City Council unanimously approves increase in fiscal year 2021 budget


Daily file photo by Colin Boyle

The Lorraine H. Morton Civic Center. City Council discussed plans to address concerns from its last meeting about the council’s role in authorizing overspending.

Jacob Wendler, Reporter

City Council voted unanimously Monday to pass an ordinance authorizing Interim City Manager Kelley Gandurski to increase the city’s 2021 fiscal year budget by more than $11 million. The council previously voted to hold the ordinance on April 25 after several councilmembers expressed concerns about fiscal transparency. 

The city came in more than $30 million under its ​​$296 million budget for the 2021 fiscal year. Nonetheless, the council is required to adopt a budget amendment approving funds in specific areas where the city exceeded budgeted expenses, including the parking system fund and the police pension fund.

At the April 25 meeting, Ald. Clare Kelly (1st) and Ald. Devon Reid (8th) asked the city government to give councilmembers more explicit notice of overspending in the future.

Evanston resident Mike Vasilko said at Monday’s meeting that staff has not addressed Kelly’s concern. 

“Tonight, I don’t see any response to Councilmember Kelly’s request for staff to provide a roadmap for how they’re going to change and reform the practice of uninformed consent by way of the bills list and the credit card list,” Vasilko said.

Kelly said she spoke with Gandurski and Hitesh Desai, the city’s chief financial officer and treasurer, about ways to improve the process going forward. Gandurski said she found Kelly’s request for Desai to report any overages of business units quarterly to the Finance and Budget Committee to be reasonable. In response to a request from Kelly, Gandurski then clarified that the quarterly reports would include projected overages and projected surpluses.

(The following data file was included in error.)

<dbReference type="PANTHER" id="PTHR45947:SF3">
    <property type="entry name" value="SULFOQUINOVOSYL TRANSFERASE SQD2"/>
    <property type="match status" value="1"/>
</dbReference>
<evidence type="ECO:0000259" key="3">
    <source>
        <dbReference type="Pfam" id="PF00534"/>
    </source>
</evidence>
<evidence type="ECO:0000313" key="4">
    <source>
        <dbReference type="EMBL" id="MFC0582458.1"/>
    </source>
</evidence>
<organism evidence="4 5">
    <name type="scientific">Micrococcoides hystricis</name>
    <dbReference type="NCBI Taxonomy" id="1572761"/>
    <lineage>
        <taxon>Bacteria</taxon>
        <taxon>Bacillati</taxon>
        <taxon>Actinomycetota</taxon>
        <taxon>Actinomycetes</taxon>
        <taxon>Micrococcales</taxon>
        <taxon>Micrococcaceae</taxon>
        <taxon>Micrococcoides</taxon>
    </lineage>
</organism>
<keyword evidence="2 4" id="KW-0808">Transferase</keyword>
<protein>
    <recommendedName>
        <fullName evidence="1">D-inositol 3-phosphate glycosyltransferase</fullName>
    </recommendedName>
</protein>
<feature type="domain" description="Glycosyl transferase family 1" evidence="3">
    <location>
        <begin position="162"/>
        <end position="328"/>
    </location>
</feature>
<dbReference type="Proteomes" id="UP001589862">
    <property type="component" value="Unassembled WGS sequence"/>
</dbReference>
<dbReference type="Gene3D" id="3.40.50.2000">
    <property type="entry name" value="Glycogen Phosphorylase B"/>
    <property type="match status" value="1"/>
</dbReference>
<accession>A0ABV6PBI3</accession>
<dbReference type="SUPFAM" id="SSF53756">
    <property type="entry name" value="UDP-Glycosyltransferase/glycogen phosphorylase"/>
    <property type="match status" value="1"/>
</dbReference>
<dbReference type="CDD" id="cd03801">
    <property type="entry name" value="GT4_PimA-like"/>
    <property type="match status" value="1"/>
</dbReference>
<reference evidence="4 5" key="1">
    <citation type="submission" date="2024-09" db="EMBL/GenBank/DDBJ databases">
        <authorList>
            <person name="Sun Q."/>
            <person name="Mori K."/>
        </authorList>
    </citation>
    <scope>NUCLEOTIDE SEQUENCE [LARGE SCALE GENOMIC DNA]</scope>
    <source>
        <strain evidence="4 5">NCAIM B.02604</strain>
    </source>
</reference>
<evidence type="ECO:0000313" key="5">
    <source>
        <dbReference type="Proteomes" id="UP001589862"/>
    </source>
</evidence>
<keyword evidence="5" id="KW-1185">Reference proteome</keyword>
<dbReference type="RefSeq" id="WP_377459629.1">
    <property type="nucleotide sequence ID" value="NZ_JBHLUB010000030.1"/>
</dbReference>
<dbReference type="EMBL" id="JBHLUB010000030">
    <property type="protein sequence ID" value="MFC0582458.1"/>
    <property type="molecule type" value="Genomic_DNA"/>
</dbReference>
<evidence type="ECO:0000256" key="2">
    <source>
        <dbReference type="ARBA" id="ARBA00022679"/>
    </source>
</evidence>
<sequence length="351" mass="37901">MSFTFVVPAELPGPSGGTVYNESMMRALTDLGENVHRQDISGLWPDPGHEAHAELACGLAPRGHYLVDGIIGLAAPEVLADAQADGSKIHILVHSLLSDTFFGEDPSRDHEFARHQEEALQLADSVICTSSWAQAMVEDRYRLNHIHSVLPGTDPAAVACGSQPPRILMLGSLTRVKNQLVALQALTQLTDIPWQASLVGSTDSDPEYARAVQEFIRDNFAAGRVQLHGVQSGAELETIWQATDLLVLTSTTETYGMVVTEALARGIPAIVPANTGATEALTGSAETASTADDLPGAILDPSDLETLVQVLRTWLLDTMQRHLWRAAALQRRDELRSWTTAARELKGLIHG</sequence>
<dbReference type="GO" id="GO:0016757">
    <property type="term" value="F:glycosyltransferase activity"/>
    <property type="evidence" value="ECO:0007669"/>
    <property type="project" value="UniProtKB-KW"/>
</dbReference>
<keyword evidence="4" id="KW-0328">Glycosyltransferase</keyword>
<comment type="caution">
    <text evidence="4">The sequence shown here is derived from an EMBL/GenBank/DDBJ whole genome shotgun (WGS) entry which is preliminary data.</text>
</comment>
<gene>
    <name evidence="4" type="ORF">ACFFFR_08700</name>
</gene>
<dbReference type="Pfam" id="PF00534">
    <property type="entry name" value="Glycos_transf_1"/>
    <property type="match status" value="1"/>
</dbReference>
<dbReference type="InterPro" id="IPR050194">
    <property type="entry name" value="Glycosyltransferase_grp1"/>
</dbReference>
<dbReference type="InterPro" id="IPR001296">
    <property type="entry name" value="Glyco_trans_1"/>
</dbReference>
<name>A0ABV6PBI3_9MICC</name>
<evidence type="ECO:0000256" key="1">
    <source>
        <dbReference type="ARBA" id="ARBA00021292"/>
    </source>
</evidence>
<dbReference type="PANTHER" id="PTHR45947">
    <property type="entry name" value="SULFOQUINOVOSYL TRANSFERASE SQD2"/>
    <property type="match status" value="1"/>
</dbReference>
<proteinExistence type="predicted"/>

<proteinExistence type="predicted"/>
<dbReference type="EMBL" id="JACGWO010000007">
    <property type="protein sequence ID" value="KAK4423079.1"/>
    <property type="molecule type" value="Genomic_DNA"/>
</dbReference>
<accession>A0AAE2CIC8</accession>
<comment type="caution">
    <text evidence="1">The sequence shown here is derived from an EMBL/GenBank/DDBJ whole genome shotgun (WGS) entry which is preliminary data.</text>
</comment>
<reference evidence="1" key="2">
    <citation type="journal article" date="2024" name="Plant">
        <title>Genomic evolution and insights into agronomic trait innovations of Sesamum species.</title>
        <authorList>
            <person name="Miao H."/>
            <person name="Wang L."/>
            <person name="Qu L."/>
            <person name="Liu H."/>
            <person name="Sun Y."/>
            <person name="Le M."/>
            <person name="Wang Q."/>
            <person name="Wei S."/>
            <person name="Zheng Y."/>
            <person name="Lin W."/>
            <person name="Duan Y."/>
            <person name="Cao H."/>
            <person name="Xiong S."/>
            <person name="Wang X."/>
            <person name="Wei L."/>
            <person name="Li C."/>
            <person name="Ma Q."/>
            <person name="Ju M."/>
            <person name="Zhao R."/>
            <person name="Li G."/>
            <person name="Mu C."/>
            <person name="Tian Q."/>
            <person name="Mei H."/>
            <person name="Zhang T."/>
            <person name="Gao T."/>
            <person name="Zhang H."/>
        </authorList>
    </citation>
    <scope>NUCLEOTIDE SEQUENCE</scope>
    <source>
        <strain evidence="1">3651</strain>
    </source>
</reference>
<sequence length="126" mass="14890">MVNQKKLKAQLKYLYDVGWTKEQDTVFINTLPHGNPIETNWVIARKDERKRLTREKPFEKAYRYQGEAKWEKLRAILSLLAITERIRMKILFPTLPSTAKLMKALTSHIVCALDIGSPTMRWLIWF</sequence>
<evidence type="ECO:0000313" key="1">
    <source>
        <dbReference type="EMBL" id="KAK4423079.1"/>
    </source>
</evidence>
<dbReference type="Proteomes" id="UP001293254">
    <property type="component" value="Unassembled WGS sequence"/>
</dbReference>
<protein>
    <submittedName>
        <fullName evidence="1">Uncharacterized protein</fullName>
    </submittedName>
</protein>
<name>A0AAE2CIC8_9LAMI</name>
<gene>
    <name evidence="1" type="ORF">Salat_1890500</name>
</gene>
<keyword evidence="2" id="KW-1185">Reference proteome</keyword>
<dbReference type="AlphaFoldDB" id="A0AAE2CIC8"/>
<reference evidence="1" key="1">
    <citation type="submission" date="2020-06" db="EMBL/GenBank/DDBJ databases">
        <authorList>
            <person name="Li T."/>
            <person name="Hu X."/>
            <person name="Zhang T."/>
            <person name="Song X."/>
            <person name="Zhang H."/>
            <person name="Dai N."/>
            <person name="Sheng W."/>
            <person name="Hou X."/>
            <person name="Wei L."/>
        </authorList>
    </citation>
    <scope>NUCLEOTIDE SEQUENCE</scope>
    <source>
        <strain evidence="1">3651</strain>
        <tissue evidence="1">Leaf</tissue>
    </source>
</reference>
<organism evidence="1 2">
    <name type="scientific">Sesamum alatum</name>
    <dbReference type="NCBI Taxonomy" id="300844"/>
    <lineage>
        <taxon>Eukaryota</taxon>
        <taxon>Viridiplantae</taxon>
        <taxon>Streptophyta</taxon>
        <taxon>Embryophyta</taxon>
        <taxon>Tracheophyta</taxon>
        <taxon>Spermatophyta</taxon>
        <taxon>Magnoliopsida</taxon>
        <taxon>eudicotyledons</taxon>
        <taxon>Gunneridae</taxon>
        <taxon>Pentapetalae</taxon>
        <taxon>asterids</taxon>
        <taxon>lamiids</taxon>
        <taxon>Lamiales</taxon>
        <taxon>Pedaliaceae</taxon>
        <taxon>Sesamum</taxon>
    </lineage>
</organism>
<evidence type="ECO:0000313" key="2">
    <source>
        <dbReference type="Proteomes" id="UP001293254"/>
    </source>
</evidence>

Desai explained that the council approves the budget each year, but city staffers only come to the council when spending is over budget on funds, not on specific line items.

Gandurski elaborated on this process, explaining that each year, the city attempts to estimate the funding needed for each business unit based on the number of full-time positions. She said they attempt to account for potential contingencies such as contractual issues.

“It’s not a perfect system,” Gandurski said. “So some items you go over, and some items you spend under wildly. I think the good news that (Desai) is giving us is that overall we went under, but we went over on some line items.”

Reid said the city seems to be “in pretty healthy financial shape,” but he still expressed concern about spending that, according to him, the council never authorized. 

He pointed to Evanston Fire Department’s overtime expenditures as an example of the city exceeding budgeted expenditures without seeking approval from City Council.

“Most of the money was approved by council at some point, but there are some funds still that remain… where the city staff did not come and seek authorization to expend hundreds of thousands of dollars in funds prior to those funds being expended,” Reid said.

Reid emphasized the fire department’s service is important and likely would have received support, but he still believes City Council needs to approve the funds.

Kelly said she motioned to hold the ordinance at the last meeting over concerns about the process rather than the overspending specifically.

“I just want to say I’m happy that I feel I’ve had productive and beneficial conversations with (Interim) City Manager Gandurski and while it’s not in the packet, I believe there is a commitment to improve the process going forward,” Kelly said.

Correction: This article has been updated to better reflect Ald. Kelly’s request for clarity regarding the nature of quarterly reports to the Finance and Budget Committee. 

Email: [email protected]

Twitter: @jacob.wendler

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